"The U.S. Food and Drug Administration today approved Cyramza (ramucirumab) to treat patients with advanced stomach cancer or gastroesophageal junction adenocarcinoma, a form of cancer located in the region where the esophagus joins the stomach./"...
Vidaza Patient Information including How Should I Take
In this Article
- What is azacitidine (Vidaza)?
- What are the possible side effects of azacitidine (Vidaza)?
- What is the most important information I should know about azacitidine (Vidaza)?
- What should I discuss with my healthcare provider before receiving azacitidine (Vidaza)?
- How is azacitidine given (Vidaza)?
- What happens if I miss a dose (Vidaza)?
- What happens if I overdose (Vidaza)?
- What should I avoid while using azacitidine (Vidaza)?
- What other drugs will affect azacitidine (Vidaza)?
- Where can I get more information?
What should I discuss with my healthcare provider before receiving azacitidine (Vidaza)?
You should not receive this medication if you are allergic to azacitidine or mannitol, or if you have liver cancer.
To make sure you can safely receive azacitidine, tell your doctor if you have any of these other conditions:
- kidney disease;
- liver disease; or
- a history of liver cancer.
FDA pregnancy category D. Do not use azacitidine if you are pregnant. It could harm the unborn baby. Use effective birth control, and tell your doctor if you become pregnant during treatment.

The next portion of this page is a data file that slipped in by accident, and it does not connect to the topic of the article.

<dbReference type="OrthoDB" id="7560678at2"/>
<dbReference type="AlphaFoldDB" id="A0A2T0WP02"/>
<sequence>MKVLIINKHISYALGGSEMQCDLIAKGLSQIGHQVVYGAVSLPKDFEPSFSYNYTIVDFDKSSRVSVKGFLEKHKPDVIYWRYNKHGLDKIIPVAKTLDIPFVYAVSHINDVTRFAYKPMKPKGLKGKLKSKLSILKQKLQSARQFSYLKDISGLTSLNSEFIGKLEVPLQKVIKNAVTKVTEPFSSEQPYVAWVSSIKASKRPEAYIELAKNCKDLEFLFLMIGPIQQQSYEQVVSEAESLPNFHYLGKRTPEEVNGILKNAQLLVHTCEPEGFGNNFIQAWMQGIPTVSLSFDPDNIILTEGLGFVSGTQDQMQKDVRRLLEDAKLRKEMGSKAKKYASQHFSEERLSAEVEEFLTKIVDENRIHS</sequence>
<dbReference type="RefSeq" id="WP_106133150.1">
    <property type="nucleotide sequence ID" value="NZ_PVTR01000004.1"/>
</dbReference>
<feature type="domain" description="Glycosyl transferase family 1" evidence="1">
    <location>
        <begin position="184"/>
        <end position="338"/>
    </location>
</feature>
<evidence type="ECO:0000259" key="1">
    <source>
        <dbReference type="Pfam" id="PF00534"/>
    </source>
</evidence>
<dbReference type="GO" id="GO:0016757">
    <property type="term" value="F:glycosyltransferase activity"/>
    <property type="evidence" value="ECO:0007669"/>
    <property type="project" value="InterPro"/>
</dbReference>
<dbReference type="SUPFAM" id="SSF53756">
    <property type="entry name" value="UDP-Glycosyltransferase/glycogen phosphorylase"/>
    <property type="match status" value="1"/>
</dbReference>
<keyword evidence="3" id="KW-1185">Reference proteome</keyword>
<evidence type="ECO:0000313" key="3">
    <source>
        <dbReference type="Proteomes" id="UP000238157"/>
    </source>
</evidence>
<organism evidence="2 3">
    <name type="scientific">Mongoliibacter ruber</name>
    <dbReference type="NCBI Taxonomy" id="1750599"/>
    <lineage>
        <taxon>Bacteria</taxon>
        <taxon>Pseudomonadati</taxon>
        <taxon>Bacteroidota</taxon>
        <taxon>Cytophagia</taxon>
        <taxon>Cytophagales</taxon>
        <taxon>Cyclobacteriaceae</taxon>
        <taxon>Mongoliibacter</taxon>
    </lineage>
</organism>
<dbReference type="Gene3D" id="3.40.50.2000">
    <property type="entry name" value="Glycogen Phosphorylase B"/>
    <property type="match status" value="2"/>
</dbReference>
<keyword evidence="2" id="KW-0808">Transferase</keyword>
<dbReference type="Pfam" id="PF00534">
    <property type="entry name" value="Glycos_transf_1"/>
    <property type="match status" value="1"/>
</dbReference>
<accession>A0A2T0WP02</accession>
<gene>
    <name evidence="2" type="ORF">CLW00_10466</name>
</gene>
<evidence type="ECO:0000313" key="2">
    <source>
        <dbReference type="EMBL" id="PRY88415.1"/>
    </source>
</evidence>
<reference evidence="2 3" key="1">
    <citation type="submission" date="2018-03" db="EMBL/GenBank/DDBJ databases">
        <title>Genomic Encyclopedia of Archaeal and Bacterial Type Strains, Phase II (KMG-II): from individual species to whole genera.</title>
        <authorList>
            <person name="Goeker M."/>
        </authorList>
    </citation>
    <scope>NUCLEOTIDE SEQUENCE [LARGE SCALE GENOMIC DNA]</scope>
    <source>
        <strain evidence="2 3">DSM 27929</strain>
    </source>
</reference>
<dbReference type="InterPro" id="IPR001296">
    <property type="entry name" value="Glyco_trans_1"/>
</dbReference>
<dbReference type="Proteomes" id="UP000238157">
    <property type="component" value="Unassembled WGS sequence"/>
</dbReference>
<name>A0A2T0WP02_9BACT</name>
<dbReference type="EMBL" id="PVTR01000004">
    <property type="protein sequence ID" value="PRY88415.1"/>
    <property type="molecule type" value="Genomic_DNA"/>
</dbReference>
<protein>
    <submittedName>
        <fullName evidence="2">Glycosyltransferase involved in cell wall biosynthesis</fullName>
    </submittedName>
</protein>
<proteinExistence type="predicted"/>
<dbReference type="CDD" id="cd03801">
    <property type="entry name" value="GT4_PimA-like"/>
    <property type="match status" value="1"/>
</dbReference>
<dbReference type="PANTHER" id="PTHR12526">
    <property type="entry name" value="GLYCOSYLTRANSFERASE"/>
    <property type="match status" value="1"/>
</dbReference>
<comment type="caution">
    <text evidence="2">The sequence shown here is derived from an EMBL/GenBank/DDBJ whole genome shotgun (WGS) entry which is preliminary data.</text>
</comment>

Use birth control to prevent pregnancy while you are receiving azacitidine, whether you are a man or a woman. Azacitidine use by either parent may cause birth defects.
If a man fathers a baby while using azacitidine, the baby may have birth defects. Use a condom to prevent pregnancy during your treatment. Continue using condoms for at least 4 weeks after you stop using azacitidine.
It is not known whether azacitidine passes into breast milk or if it could harm a nursing baby. You should not breast-feed while you are using azacitidine.
How is azacitidine given (Vidaza)?
Azacitidine is injected under the skin or into a vein through an IV. You will receive this injection in a clinic or hospital setting.
Azacitidine must be given slowly, and the IV infusion can take up to 40 minutes to complete. If you are receiving a shot under your skin, you may require two injections to complete your dose.
You may also be given medications to reduce nausea and vomiting while you are receiving azacitidine.
This medication is usually given for 7 days in a row every 4 weeks for at least 4 treatment cycles. Your treatment schedule may be different. Follow your doctor's instructions.
Tell your caregiver right away if this medication accidentally gets on your skin. Wash the area thoroughly with soap and warm water.
Azacitidine can lower blood cells that help your body fight infections and help your blood to clot. Your blood will need to be tested often. Your cancer treatments may be delayed based on the results of these tests. Visit your doctor regularly.
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